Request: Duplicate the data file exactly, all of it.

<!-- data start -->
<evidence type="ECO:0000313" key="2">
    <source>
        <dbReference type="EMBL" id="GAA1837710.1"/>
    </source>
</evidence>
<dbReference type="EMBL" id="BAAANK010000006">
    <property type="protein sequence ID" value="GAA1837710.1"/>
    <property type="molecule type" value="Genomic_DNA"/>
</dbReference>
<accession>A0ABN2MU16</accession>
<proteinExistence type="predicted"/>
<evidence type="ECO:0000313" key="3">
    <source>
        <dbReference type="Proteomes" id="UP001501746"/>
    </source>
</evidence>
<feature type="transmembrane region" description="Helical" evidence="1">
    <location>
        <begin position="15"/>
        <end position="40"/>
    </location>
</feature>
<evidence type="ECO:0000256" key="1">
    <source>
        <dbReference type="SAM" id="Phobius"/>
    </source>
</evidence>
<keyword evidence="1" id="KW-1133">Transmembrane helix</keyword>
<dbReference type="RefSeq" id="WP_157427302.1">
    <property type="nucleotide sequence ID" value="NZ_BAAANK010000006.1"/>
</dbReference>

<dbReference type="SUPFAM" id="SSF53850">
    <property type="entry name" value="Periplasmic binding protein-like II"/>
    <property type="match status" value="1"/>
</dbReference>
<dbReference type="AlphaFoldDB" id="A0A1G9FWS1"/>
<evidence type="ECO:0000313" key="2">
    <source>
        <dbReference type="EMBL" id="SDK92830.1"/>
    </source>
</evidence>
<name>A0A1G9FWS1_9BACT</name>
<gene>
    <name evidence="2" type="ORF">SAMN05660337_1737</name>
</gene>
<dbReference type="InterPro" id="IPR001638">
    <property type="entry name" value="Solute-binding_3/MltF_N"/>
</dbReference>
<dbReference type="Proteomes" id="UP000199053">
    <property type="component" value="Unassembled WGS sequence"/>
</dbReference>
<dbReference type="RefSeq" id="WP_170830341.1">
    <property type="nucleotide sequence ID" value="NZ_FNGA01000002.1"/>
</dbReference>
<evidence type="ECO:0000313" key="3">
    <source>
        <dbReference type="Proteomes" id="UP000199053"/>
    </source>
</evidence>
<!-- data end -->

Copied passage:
<evidence type="ECO:0000313" key="2">
    <source>
        <dbReference type="EMBL" id="GAA1837710.1"/>
    </source>
</evidence>
<dbReference type="EMBL" id="BAAANK010000006">
    <property type="protein sequence ID" value="GAA1837710.1"/>
    <property type="molecule type" value="Genomic_DNA"/>
</dbReference>
<accession>A0ABN2MU16</accession>
<proteinExistence type="predicted"/>
<evidence type="ECO:0000313" key="3">
    <source>
        <dbReference type="Proteomes" id="UP001501746"/>
    </source>
</evidence>
<feature type="transmembrane region" description="Helical" evidence="1">
    <location>
        <begin position="15"/>
        <end position="40"/>
    </location>
</feature>
<evidence type="ECO:0000256" key="1">
    <source>
        <dbReference type="SAM" id="Phobius"/>
    </source>
</evidence>
<keyword evidence="1" id="KW-1133">Transmembrane helix</keyword>
<dbReference type="RefSeq" id="WP_157427302.1">
    <property type="nucleotide sequence ID" value="NZ_BAAANK010000006.1"/>
</dbReference>

<dbReference type="SUPFAM" id="SSF53850">
    <property type="entry name" value="Periplasmic binding protein-like II"/>
    <property type="match status" value="1"/>
</dbReference>
<dbReference type="AlphaFoldDB" id="A0A1G9FWS1"/>
<evidence type="ECO:0000313" key="2">
    <source>
        <dbReference type="EMBL" id="SDK92830.1"/>
    </source>
</evidence>
<name>A0A1G9FWS1_9BACT</name>
<gene>
    <name evidence="2" type="ORF">SAMN05660337_1737</name>
</gene>
<dbReference type="InterPro" id="IPR001638">
    <property type="entry name" value="Solute-binding_3/MltF_N"/>
</dbReference>
<dbReference type="Proteomes" id="UP000199053">
    <property type="component" value="Unassembled WGS sequence"/>
</dbReference>
<dbReference type="RefSeq" id="WP_170830341.1">
    <property type="nucleotide sequence ID" value="NZ_FNGA01000002.1"/>
</dbReference>
<evidence type="ECO:0000313" key="3">
    <source>
        <dbReference type="Proteomes" id="UP000199053"/>
    </source>
</evidence>